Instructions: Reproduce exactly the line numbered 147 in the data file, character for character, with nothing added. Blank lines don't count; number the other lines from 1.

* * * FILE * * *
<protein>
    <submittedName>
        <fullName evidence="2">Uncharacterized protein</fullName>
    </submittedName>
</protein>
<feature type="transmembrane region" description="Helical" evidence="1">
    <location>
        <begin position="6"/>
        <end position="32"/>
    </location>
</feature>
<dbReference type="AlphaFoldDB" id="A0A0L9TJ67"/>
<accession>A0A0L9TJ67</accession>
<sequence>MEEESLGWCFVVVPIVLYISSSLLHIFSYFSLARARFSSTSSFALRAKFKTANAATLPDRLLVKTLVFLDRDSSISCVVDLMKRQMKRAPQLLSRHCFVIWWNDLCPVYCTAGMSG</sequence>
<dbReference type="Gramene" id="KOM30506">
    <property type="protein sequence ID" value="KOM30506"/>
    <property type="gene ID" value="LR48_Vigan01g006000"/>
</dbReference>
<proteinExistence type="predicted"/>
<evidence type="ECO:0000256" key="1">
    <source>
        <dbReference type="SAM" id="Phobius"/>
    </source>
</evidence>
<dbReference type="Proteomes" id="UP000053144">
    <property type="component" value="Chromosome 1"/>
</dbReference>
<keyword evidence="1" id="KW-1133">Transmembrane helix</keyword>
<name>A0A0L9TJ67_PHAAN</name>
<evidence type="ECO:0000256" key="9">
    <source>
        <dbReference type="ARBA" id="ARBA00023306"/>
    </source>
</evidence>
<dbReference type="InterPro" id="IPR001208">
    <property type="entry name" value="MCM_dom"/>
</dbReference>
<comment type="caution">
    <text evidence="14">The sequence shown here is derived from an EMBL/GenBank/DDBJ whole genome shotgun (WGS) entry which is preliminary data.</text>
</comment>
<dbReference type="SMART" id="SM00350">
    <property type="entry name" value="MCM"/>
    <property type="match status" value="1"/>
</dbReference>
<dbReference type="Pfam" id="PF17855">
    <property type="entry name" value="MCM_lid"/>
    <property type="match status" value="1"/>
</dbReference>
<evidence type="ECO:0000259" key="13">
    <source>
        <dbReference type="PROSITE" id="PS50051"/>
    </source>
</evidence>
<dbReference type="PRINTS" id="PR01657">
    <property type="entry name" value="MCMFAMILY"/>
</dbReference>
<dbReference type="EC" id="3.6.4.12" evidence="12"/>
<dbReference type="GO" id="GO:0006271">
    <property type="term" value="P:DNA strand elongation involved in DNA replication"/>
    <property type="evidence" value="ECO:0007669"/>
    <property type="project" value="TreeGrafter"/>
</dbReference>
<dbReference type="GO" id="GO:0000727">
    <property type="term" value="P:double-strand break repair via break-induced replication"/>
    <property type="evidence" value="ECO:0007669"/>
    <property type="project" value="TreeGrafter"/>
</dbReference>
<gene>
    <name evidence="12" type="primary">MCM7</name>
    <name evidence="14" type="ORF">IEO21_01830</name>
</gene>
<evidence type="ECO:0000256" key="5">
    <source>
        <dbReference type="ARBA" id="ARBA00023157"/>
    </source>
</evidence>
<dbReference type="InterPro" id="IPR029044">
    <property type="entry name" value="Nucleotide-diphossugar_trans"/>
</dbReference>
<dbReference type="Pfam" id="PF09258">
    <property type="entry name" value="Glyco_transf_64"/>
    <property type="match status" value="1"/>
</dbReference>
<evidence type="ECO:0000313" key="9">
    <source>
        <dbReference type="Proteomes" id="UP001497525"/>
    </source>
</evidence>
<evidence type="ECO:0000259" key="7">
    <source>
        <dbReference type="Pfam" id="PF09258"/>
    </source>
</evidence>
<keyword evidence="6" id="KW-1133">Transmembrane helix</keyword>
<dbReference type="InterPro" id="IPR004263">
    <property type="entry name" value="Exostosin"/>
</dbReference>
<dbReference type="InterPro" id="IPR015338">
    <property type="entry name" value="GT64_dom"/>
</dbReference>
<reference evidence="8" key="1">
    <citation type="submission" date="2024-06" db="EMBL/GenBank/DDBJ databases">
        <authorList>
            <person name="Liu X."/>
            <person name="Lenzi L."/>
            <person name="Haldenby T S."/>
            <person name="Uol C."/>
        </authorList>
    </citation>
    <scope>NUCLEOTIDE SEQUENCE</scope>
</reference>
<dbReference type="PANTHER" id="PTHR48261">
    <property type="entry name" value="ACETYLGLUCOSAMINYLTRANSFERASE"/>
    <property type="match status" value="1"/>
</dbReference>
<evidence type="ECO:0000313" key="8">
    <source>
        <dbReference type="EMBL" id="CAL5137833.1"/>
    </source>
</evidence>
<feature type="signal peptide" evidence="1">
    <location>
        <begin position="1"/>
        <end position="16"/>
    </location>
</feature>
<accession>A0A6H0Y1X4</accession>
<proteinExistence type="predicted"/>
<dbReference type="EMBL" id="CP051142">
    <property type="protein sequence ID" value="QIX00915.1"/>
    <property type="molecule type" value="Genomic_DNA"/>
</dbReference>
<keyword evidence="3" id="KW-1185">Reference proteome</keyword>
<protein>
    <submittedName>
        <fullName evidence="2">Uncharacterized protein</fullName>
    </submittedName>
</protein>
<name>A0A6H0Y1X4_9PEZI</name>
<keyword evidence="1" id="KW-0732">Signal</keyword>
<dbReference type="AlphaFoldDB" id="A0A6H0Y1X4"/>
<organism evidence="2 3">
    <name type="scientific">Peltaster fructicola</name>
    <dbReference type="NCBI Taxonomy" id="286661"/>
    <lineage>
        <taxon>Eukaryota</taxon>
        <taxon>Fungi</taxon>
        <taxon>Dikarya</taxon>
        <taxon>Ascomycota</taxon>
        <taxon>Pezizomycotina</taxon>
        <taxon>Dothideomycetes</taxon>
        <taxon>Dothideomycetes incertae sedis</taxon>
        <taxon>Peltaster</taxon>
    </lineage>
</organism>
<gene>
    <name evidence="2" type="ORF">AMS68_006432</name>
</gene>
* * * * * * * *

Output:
        <taxon>Fungi</taxon>